The ‘Real’ Promise Keepers
Most of this portion is given over to the narration of the Israelites in the process of the last stages of wilderness living; the Land is in sight and plans are being laid to take it. The time for maturity was now upon us, a time to consider what we’d learnt and how to apply it as we entered a new stage of our national development. One of the key commands attached to this entering of the next stage was given just before the actual division was discussed: Num 30:2: when a man makes a vow to Adonai or formally obligates himself by swearing an oath, he is not to break his word but is to do everything he said he would do. On the face of it, not much connection between the main theme of the portion and this, but in reality there is.
It’s clear that for the basic functioning of a community to not only survive, but thrive and bear long term fruit, is that the words spoken by its members can be trusted. Humans are instinctively trust-givers and we normally will believe what we are told. That’s why con-artists and fraudsters are able to operate so successfully. The whole of our Torah Sinai revelation is given as a Word from God, each command, promise and statement given with ‘self-evident’ conviction because of the One who spoke it. Consequentially when promises are broken and vows not kept, we become despondent and cynical of promise givers.
There is never any disconnect between what God says and what He does, ever. Unlike man, He never fails to fulfil every word spoken. Vows and oaths given are serious and binding and should always be carried out. To do less is to injure the image of God’s own faithfulness which should be reflected through us.
Isa 55:10-11: “For just as rain and snow fall from the sky and do not return there, but water the earth, causing it to bud and produce, giving seed to the sower and bread to the eater; so is my word that goes out from my mouth — it will not return to me unfulfilled; but it will accomplish what I intend, and cause to succeed what I sent it to do.” God brings fruitfulness because He is faithful to what He has spoken. Note this; faithfulness to whatever words are said by us also creates fruitfulness in us and what we do. By not keeping our word, by being sloppy in speech and promise, we will harvest a barren spiritual life.
God’s integrity is absolute because He always keeps His word. Integrity in speech and words creates fruit that lasts. If people have no fruit, no lasting spiritual evidence of change both personally and in the people around them (and yes, that does start in the family and home too), then we are right to question their standing with God. You can tell if someone is to be trusted or not by how they speak and use words; do they keep their word regardless of personal outcomes, or are the words used to give an illusion of personal piety, an issue that Yeshua, and many other rabbis and sages of His day had to deal with. Matthew 5:34 says: But I tell you not to swear at all — not ‘by heaven,’ because it is God’s throne; not ‘by the earth,’ because it is his footstool; and not ‘by Yerushalayim,’ because it is the city of the Great King. And don’t swear by your head, because you can’t make a single hair white or black. Just let your ‘Yes’ be a simple ‘Yes,’ and your ‘No’ a simple ‘No’; anything more than this has its origin in evil. The elaborate mechanisms created by some to avoid keeping their words, promises and vows were becoming an issue of lack of personal integrity, which in turn was creating problems in the wider Jewish community.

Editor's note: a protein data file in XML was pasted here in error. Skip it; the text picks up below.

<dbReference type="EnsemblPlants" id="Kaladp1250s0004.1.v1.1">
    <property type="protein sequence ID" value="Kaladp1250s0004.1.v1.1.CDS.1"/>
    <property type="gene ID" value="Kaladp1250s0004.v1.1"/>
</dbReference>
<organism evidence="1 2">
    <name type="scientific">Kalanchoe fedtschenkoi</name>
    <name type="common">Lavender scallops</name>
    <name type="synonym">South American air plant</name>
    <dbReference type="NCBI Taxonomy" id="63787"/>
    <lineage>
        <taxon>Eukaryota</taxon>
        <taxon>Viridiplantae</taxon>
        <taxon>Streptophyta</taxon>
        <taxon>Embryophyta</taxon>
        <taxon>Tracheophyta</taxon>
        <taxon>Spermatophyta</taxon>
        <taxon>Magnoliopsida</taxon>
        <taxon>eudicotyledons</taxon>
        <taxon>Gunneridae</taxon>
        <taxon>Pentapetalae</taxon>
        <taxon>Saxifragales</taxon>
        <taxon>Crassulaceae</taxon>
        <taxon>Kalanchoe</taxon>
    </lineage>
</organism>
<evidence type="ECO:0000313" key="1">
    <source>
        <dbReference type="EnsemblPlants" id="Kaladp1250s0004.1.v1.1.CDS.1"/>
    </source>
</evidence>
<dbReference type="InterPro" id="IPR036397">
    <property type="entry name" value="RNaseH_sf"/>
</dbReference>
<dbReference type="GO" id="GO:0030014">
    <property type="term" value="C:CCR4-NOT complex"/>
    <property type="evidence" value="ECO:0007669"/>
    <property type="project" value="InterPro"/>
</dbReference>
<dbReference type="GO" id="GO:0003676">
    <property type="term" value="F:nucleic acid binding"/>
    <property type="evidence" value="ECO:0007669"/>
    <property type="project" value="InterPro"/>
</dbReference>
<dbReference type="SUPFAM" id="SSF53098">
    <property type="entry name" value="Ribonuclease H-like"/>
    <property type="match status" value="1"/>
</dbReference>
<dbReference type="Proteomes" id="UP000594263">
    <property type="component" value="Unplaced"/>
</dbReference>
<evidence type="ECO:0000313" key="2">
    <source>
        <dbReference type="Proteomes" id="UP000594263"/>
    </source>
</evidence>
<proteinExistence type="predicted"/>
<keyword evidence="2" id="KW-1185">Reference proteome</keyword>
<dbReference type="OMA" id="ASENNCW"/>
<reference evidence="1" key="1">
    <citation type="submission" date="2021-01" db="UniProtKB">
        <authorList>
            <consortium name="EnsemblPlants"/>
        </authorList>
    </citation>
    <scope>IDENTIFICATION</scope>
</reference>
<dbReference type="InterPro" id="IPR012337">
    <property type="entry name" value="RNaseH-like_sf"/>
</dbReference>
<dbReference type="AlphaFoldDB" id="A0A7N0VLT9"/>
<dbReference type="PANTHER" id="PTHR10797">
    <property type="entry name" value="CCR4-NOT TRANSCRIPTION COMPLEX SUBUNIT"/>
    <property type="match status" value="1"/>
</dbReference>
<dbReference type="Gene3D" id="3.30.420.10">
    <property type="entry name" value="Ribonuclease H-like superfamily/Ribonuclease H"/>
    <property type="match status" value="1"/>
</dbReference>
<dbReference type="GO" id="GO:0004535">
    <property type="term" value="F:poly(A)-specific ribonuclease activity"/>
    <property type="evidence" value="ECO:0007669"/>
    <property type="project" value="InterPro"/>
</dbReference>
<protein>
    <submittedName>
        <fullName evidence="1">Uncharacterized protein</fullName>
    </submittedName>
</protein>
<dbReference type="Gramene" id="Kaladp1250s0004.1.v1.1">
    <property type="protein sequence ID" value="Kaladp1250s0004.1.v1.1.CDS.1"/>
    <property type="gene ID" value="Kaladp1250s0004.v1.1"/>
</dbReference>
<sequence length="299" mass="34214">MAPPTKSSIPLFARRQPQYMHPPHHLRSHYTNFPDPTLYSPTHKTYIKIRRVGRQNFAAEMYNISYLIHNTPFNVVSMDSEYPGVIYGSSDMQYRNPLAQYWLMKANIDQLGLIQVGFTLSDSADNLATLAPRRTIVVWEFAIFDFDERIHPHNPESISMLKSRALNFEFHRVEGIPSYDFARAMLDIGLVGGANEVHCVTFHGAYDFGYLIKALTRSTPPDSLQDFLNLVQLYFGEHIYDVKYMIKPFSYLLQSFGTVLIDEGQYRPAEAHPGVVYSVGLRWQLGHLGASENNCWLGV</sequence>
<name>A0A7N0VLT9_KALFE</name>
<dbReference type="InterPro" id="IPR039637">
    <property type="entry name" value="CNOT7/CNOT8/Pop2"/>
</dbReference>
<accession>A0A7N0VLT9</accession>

The bottom line though is to be careful in making an oath or vow in the first place, and if we do then we absolutely MUST fulfil it. To not do so, according to the Hebrew used here is to bring a profanation against God’s name, since most vows are offered in His name. To break our promise is to effectively say that this is how God is too. Words and vows made are important to personal integrity. Taking a vow, or promising anything is serious; sadly the avoidance of keeping one’s vow became serious business too. Torah gave some credence to this in the passage before us today, that a father or husband could annul a vow taken in haste for example, but the vow-avoidance schemes were manifold by Yeshua’s day and went far beyond the obvious and common sense approach in Torah.
We live in challenging times where personal integrity is low and valued even less. In our Jewish communities we must lift the barrier higher because if we don’t there is another issue that affects us: Matt 24:12 reads: ‘…many people’s love will grow cold because of increased distance from Torah’. It is a sad thing when one’s love for the Lord grows cold and according to Yeshua, its cause is general Torahlessness. This is NOT what we see around us in the world, we expect them to be without Torah; this refers to us, the Jewish community, when levels of Torah righteousness are not upheld as we expect them to be as a righteous community. And this refers to what we say as well as what we do. The erosion of confidence in the Lord leads us to grow cold. Yeshua predicted that the love of MANY would grow cold due to this type of behaviour and this is serious for us. If we don’t reflect and shine out our God and His love, His integrity and His salvation trough Mashiach, then who will? And it starts when we open our mouth.
Shabbat Matot-Masei – Rabbi Binyamin